It may also be that there is something running on your home power supply (or even your street supply) that is degrading your sound. Have you installed any new equipment that may be responsible?

Might be worth checking all your cables are properly connected and if you have alternatives try swapping them out.

Also if you have another computer to try (not necessarily a Mac Mini) it might be worth using that to with the same tracks to see if the character you describe is still there.

Finally it is also possible a fault with one of your amps is doing something which interferes with you DSDac but not your old DAC. I understand this is unlikely but do you have other amps you can try it with - obviously this will change the character of the sound, but presumably if it is some kind of fault with the DAC any decent amp should be able to reveal it.

Beyond that I’m not sure what you can do yourself.

Rebooting the DSD with the SD card inserted is a good idea to try. Does no harm and sometimes these OS do drift sonically and a reboot improves the sound. Beats me why. But an easy fix.

1 Like

I shut the entire system down after listening with a master switch. Everything is powered by a direct feed to a 2-3kw heavy isolation transformer (240v input, 120v output). 80 to 100 pounds of iron does a great job of swallowing powerline hash coming into the house.

Lonson…I think I read somewhere that Ted stated that one should not reboot the dac with the card inserted.Seems to mess with the firmware somehow.

Perhaps. Works for me now and then to fix an “off” sound.

At 400 hrs your DSD is not even half way through the burn-in process. It took 1000 hrs before my DSD fully settled in. And it’s not a linear process, more like a rollercoaster ride. Run a signal into it non-stop until you’ve reached 1000 hrs, it will improve.


If you haven’t, I recommend re-setting your computer and making sure your music player is optimized for sound quality. With a previous DAC I had an issue with lots of glare, but I was running out of RAM and the Audirvana wasn’t able to fully optimize. I still notice that the sound of the player changes over time if I don’t reset the program and computer. I’m assuming this happens when the RAM/buffer starts to get full.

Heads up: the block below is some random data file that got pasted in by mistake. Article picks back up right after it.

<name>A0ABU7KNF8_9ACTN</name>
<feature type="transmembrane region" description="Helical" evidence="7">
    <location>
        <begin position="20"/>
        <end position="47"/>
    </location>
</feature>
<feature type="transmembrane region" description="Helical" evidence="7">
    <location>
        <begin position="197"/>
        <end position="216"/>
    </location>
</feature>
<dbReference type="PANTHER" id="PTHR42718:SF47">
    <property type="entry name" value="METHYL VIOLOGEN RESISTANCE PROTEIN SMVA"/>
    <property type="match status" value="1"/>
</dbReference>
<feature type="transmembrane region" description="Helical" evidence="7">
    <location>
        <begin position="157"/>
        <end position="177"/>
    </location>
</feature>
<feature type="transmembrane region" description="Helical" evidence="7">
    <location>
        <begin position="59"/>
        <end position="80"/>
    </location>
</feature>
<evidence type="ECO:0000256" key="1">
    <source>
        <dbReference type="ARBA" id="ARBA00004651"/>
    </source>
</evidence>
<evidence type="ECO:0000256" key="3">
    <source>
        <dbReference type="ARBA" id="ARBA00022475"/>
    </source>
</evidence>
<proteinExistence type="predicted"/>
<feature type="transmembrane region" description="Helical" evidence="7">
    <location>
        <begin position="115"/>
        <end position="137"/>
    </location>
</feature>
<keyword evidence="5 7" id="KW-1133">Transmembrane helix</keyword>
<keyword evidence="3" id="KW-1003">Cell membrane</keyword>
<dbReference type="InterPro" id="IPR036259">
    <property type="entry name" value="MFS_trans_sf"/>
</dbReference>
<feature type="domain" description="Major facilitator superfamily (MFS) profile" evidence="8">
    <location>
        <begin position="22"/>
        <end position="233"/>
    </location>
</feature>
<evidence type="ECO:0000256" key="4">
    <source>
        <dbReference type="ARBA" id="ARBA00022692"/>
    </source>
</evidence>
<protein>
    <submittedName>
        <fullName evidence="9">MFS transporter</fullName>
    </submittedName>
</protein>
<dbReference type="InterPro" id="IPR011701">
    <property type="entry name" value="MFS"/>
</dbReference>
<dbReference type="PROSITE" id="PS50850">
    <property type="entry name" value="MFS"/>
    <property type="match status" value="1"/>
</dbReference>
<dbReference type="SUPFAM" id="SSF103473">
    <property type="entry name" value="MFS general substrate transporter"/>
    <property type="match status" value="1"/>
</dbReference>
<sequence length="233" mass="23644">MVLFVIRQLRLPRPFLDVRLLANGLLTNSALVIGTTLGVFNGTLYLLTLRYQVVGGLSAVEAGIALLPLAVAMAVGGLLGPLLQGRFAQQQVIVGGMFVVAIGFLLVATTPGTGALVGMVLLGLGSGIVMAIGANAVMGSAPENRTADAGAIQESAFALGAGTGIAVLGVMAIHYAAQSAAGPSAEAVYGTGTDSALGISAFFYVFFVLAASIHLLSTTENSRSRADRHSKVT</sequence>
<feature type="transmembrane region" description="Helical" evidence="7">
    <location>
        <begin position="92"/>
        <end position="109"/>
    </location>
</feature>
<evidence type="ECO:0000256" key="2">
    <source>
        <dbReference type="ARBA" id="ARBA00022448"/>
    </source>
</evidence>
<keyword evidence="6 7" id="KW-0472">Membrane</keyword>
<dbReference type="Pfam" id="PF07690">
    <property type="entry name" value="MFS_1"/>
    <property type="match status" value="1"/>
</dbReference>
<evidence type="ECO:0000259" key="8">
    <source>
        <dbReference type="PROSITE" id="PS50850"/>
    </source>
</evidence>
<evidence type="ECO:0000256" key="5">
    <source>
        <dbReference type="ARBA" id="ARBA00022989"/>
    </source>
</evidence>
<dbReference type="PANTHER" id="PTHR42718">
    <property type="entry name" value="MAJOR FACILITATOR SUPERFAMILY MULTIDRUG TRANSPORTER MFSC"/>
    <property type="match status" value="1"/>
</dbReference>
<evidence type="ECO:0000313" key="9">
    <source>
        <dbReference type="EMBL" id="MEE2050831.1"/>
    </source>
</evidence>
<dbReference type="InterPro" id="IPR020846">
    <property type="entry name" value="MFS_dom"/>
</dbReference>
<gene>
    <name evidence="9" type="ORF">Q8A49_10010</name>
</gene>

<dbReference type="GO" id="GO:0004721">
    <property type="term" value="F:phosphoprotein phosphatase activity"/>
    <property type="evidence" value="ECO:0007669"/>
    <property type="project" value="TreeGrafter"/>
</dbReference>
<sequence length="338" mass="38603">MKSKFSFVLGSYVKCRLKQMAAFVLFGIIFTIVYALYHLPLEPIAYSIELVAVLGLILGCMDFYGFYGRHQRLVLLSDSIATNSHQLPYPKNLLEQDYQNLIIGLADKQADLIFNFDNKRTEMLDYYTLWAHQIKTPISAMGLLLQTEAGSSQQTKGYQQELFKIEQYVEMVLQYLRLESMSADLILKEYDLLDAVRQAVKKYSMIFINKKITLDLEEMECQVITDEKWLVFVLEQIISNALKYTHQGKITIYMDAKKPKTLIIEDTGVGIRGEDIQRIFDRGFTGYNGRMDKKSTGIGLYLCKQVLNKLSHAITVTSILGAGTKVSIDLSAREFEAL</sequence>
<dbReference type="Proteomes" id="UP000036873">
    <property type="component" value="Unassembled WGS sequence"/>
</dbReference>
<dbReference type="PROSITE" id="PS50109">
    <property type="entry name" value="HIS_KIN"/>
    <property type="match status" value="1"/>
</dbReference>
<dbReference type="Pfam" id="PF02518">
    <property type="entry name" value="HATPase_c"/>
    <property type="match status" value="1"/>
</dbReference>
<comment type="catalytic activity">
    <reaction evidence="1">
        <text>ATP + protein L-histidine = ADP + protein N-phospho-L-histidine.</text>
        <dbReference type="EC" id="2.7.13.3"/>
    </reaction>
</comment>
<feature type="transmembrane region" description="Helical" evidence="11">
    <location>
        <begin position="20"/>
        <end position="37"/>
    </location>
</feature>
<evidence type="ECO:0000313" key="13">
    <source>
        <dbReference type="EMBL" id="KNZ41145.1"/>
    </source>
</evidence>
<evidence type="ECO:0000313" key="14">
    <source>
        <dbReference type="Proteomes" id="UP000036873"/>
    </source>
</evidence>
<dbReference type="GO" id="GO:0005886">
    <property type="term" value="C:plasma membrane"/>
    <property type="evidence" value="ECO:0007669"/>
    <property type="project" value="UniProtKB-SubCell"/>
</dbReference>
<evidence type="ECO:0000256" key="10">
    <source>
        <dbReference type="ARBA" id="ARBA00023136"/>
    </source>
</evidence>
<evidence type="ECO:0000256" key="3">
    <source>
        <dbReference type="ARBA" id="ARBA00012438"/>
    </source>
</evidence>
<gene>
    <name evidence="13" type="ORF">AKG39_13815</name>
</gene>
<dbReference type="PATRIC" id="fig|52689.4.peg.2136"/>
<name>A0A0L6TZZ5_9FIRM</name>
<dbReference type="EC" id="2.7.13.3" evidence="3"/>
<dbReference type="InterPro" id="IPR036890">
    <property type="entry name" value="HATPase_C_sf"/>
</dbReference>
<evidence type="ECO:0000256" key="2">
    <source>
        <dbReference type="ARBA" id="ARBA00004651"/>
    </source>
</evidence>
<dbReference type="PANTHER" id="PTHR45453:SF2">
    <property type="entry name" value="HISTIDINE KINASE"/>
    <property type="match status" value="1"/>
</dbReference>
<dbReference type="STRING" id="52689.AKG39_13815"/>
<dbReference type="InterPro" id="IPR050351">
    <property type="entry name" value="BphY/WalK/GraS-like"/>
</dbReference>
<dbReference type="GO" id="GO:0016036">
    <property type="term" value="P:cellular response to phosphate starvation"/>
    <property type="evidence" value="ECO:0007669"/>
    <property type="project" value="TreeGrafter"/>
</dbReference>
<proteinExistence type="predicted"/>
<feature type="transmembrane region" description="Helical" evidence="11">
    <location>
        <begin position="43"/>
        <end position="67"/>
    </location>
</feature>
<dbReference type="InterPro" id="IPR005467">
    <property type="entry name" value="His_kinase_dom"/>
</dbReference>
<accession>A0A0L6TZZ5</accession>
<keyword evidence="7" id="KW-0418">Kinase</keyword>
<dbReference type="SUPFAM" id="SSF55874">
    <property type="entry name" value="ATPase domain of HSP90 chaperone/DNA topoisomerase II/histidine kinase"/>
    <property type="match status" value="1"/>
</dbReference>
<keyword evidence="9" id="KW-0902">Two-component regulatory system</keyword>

The computer gets turned off daily as does the audio system. The Mac Mini has 16GB of ram and that does fill up over time (2.5-3 hours) but the harshness is apparent wit hing a short while if starting things up.

I also have a MODI 2 DAC and a ASGAARD headphone amp hooked up to the mini (Sennhieser HD600 phones) so I can listen on headphones (not at the same time) and those never have any signs of the distortion.

I currenrtly have a cd player looping a disk and it’s digital output is driving the Directtream DAC 24/7. I can listen to the system using the Schitt BitFrost while all this is going on.

The positive general message is: when the surrounding is right, it sounds as natural as you can imagine, so you will have it working, even if it takes a bit to find out :wink:

Just yesterday and today while listening I thought how natural and resolving the treble sounds and how artificial even expensive digital gear could sound before in comparison.

A few things you can try, hopefully all for free.

  1. Install the 3.0.6 version of Snowmass. It wasn’t intended to change the audio, but for me it resolved a gritty/harsh high frequency problem that I thought was the fault of my new speakers.
  2. Disconnect any inputs to the DAC other than your Mac mini, because they can influence the sound quality even when they’re not selected for playback.
  3. Try using the Toslink input on the DAC – this will give you 100% electric isolation on the inputs and help you figure out whether that’s what’s causing the harshness. Some Mac minis have built-in Toslink output that you can use. Newer ones would require a USB-to-Toslink converter of some kind.